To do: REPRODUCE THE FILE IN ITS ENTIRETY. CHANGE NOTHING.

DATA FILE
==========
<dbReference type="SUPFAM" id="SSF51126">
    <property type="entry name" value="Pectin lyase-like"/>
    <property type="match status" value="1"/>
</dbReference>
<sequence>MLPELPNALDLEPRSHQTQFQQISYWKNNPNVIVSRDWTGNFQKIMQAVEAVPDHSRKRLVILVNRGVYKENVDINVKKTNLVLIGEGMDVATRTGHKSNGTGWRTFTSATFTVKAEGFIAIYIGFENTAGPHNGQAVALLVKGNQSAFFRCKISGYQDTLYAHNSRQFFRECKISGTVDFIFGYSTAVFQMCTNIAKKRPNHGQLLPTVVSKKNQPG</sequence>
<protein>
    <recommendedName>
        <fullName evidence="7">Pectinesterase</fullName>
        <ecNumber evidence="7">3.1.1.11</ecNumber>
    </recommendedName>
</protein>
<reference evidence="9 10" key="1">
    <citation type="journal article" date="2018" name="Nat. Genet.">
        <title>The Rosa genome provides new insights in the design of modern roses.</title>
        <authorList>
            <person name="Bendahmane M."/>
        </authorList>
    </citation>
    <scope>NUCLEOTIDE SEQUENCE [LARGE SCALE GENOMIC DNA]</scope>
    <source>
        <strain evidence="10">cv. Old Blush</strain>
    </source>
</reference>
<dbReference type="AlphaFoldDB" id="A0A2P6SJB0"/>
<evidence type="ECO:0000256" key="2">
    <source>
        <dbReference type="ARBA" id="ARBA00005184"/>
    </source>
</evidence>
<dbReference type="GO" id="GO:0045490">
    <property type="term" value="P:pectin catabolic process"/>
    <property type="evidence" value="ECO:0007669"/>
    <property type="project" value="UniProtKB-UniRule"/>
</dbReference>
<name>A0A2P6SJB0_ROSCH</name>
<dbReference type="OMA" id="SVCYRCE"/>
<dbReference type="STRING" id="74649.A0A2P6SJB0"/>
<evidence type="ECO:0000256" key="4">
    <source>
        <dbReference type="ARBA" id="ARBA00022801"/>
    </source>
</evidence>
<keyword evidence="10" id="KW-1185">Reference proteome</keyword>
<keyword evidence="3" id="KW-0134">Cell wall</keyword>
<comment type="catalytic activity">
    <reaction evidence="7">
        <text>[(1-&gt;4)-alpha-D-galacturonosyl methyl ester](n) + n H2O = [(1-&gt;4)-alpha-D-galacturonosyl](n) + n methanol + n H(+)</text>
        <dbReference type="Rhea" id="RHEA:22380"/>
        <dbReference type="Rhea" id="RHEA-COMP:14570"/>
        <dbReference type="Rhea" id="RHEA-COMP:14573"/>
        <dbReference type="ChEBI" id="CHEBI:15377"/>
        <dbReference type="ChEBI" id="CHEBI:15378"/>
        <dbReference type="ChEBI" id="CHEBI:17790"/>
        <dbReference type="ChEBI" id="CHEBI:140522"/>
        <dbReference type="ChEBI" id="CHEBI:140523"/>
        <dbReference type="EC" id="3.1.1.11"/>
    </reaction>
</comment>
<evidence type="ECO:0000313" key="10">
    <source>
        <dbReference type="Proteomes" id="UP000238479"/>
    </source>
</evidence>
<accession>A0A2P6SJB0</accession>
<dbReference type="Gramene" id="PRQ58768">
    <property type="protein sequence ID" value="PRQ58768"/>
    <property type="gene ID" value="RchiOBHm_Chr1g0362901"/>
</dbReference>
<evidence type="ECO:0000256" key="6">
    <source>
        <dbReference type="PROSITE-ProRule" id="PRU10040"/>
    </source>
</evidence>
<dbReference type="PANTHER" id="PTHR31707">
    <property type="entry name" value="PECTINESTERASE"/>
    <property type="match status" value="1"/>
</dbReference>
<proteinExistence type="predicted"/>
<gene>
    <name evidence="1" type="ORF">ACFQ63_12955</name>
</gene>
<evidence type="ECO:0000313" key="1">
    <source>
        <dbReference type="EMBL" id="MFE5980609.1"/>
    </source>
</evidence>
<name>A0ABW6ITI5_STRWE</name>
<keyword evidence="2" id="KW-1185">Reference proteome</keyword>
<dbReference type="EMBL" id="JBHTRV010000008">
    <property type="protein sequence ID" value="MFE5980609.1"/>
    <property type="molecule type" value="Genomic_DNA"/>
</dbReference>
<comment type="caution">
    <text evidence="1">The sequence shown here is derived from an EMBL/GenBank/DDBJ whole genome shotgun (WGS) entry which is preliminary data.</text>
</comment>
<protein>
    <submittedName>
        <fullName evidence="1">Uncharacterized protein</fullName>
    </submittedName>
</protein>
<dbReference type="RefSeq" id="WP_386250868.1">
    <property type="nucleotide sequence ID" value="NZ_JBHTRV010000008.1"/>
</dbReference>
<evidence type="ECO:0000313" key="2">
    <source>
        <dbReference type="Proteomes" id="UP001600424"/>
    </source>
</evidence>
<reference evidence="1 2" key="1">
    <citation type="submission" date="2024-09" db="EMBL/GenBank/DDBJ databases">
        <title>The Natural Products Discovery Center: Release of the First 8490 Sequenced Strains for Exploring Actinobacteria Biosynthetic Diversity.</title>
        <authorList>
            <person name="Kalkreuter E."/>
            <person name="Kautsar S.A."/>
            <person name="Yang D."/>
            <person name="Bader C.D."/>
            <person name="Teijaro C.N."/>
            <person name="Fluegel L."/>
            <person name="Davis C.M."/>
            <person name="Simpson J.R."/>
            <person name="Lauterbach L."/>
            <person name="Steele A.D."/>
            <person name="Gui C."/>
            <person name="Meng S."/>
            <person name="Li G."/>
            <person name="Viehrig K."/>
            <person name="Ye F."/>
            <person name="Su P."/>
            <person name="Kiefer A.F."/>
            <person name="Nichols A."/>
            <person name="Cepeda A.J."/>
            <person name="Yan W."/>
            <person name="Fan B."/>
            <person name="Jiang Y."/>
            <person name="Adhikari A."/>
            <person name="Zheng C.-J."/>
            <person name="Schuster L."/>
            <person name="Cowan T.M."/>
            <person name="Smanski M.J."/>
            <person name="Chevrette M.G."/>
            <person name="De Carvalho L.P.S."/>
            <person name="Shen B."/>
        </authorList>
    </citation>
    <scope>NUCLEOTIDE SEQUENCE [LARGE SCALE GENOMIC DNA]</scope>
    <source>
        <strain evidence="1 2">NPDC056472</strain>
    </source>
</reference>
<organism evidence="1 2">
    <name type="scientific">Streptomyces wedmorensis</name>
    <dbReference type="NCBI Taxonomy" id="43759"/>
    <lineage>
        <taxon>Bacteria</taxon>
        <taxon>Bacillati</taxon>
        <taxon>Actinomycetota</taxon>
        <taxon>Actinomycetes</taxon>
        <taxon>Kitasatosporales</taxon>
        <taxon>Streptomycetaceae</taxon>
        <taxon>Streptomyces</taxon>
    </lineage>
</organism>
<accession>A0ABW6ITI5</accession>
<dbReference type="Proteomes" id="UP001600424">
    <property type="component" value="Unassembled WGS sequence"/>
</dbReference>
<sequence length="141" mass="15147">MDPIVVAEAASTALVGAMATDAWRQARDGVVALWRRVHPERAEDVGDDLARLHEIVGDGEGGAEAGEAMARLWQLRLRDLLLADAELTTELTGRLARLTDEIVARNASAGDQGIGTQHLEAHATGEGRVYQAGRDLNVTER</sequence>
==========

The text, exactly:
<dbReference type="SUPFAM" id="SSF51126">
    <property type="entry name" value="Pectin lyase-like"/>
    <property type="match status" value="1"/>
</dbReference>
<sequence>MLPELPNALDLEPRSHQTQFQQISYWKNNPNVIVSRDWTGNFQKIMQAVEAVPDHSRKRLVILVNRGVYKENVDINVKKTNLVLIGEGMDVATRTGHKSNGTGWRTFTSATFTVKAEGFIAIYIGFENTAGPHNGQAVALLVKGNQSAFFRCKISGYQDTLYAHNSRQFFRECKISGTVDFIFGYSTAVFQMCTNIAKKRPNHGQLLPTVVSKKNQPG</sequence>
<protein>
    <recommendedName>
        <fullName evidence="7">Pectinesterase</fullName>
        <ecNumber evidence="7">3.1.1.11</ecNumber>
    </recommendedName>
</protein>
<reference evidence="9 10" key="1">
    <citation type="journal article" date="2018" name="Nat. Genet.">
        <title>The Rosa genome provides new insights in the design of modern roses.</title>
        <authorList>
            <person name="Bendahmane M."/>
        </authorList>
    </citation>
    <scope>NUCLEOTIDE SEQUENCE [LARGE SCALE GENOMIC DNA]</scope>
    <source>
        <strain evidence="10">cv. Old Blush</strain>
    </source>
</reference>
<dbReference type="AlphaFoldDB" id="A0A2P6SJB0"/>
<evidence type="ECO:0000256" key="2">
    <source>
        <dbReference type="ARBA" id="ARBA00005184"/>
    </source>
</evidence>
<dbReference type="GO" id="GO:0045490">
    <property type="term" value="P:pectin catabolic process"/>
    <property type="evidence" value="ECO:0007669"/>
    <property type="project" value="UniProtKB-UniRule"/>
</dbReference>
<name>A0A2P6SJB0_ROSCH</name>
<dbReference type="OMA" id="SVCYRCE"/>
<dbReference type="STRING" id="74649.A0A2P6SJB0"/>
<evidence type="ECO:0000256" key="4">
    <source>
        <dbReference type="ARBA" id="ARBA00022801"/>
    </source>
</evidence>
<keyword evidence="10" id="KW-1185">Reference proteome</keyword>
<keyword evidence="3" id="KW-0134">Cell wall</keyword>
<comment type="catalytic activity">
    <reaction evidence="7">
        <text>[(1-&gt;4)-alpha-D-galacturonosyl methyl ester](n) + n H2O = [(1-&gt;4)-alpha-D-galacturonosyl](n) + n methanol + n H(+)</text>
        <dbReference type="Rhea" id="RHEA:22380"/>
        <dbReference type="Rhea" id="RHEA-COMP:14570"/>
        <dbReference type="Rhea" id="RHEA-COMP:14573"/>
        <dbReference type="ChEBI" id="CHEBI:15377"/>
        <dbReference type="ChEBI" id="CHEBI:15378"/>
        <dbReference type="ChEBI" id="CHEBI:17790"/>
        <dbReference type="ChEBI" id="CHEBI:140522"/>
        <dbReference type="ChEBI" id="CHEBI:140523"/>
        <dbReference type="EC" id="3.1.1.11"/>
    </reaction>
</comment>
<evidence type="ECO:0000313" key="10">
    <source>
        <dbReference type="Proteomes" id="UP000238479"/>
    </source>
</evidence>
<accession>A0A2P6SJB0</accession>
<dbReference type="Gramene" id="PRQ58768">
    <property type="protein sequence ID" value="PRQ58768"/>
    <property type="gene ID" value="RchiOBHm_Chr1g0362901"/>
</dbReference>
<evidence type="ECO:0000256" key="6">
    <source>
        <dbReference type="PROSITE-ProRule" id="PRU10040"/>
    </source>
</evidence>
<dbReference type="PANTHER" id="PTHR31707">
    <property type="entry name" value="PECTINESTERASE"/>
    <property type="match status" value="1"/>
</dbReference>
<proteinExistence type="predicted"/>
<gene>
    <name evidence="1" type="ORF">ACFQ63_12955</name>
</gene>
<evidence type="ECO:0000313" key="1">
    <source>
        <dbReference type="EMBL" id="MFE5980609.1"/>
    </source>
</evidence>
<name>A0ABW6ITI5_STRWE</name>
<keyword evidence="2" id="KW-1185">Reference proteome</keyword>
<dbReference type="EMBL" id="JBHTRV010000008">
    <property type="protein sequence ID" value="MFE5980609.1"/>
    <property type="molecule type" value="Genomic_DNA"/>
</dbReference>
<comment type="caution">
    <text evidence="1">The sequence shown here is derived from an EMBL/GenBank/DDBJ whole genome shotgun (WGS) entry which is preliminary data.</text>
</comment>
<protein>
    <submittedName>
        <fullName evidence="1">Uncharacterized protein</fullName>
    </submittedName>
</protein>
<dbReference type="RefSeq" id="WP_386250868.1">
    <property type="nucleotide sequence ID" value="NZ_JBHTRV010000008.1"/>
</dbReference>
<evidence type="ECO:0000313" key="2">
    <source>
        <dbReference type="Proteomes" id="UP001600424"/>
    </source>
</evidence>
<reference evidence="1 2" key="1">
    <citation type="submission" date="2024-09" db="EMBL/GenBank/DDBJ databases">
        <title>The Natural Products Discovery Center: Release of the First 8490 Sequenced Strains for Exploring Actinobacteria Biosynthetic Diversity.</title>
        <authorList>
            <person name="Kalkreuter E."/>
            <person name="Kautsar S.A."/>
            <person name="Yang D."/>
            <person name="Bader C.D."/>
            <person name="Teijaro C.N."/>
            <person name="Fluegel L."/>
            <person name="Davis C.M."/>
            <person name="Simpson J.R."/>
            <person name="Lauterbach L."/>
            <person name="Steele A.D."/>
            <person name="Gui C."/>
            <person name="Meng S."/>
            <person name="Li G."/>
            <person name="Viehrig K."/>
            <person name="Ye F."/>
            <person name="Su P."/>
            <person name="Kiefer A.F."/>
            <person name="Nichols A."/>
            <person name="Cepeda A.J."/>
            <person name="Yan W."/>
            <person name="Fan B."/>
            <person name="Jiang Y."/>
            <person name="Adhikari A."/>
            <person name="Zheng C.-J."/>
            <person name="Schuster L."/>
            <person name="Cowan T.M."/>
            <person name="Smanski M.J."/>
            <person name="Chevrette M.G."/>
            <person name="De Carvalho L.P.S."/>
            <person name="Shen B."/>
        </authorList>
    </citation>
    <scope>NUCLEOTIDE SEQUENCE [LARGE SCALE GENOMIC DNA]</scope>
    <source>
        <strain evidence="1 2">NPDC056472</strain>
    </source>
</reference>
<organism evidence="1 2">
    <name type="scientific">Streptomyces wedmorensis</name>
    <dbReference type="NCBI Taxonomy" id="43759"/>
    <lineage>
        <taxon>Bacteria</taxon>
        <taxon>Bacillati</taxon>
        <taxon>Actinomycetota</taxon>
        <taxon>Actinomycetes</taxon>
        <taxon>Kitasatosporales</taxon>
        <taxon>Streptomycetaceae</taxon>
        <taxon>Streptomyces</taxon>
    </lineage>
</organism>
<accession>A0ABW6ITI5</accession>
<dbReference type="Proteomes" id="UP001600424">
    <property type="component" value="Unassembled WGS sequence"/>
</dbReference>
<sequence length="141" mass="15147">MDPIVVAEAASTALVGAMATDAWRQARDGVVALWRRVHPERAEDVGDDLARLHEIVGDGEGGAEAGEAMARLWQLRLRDLLLADAELTTELTGRLARLTDEIVARNASAGDQGIGTQHLEAHATGEGRVYQAGRDLNVTER</sequence>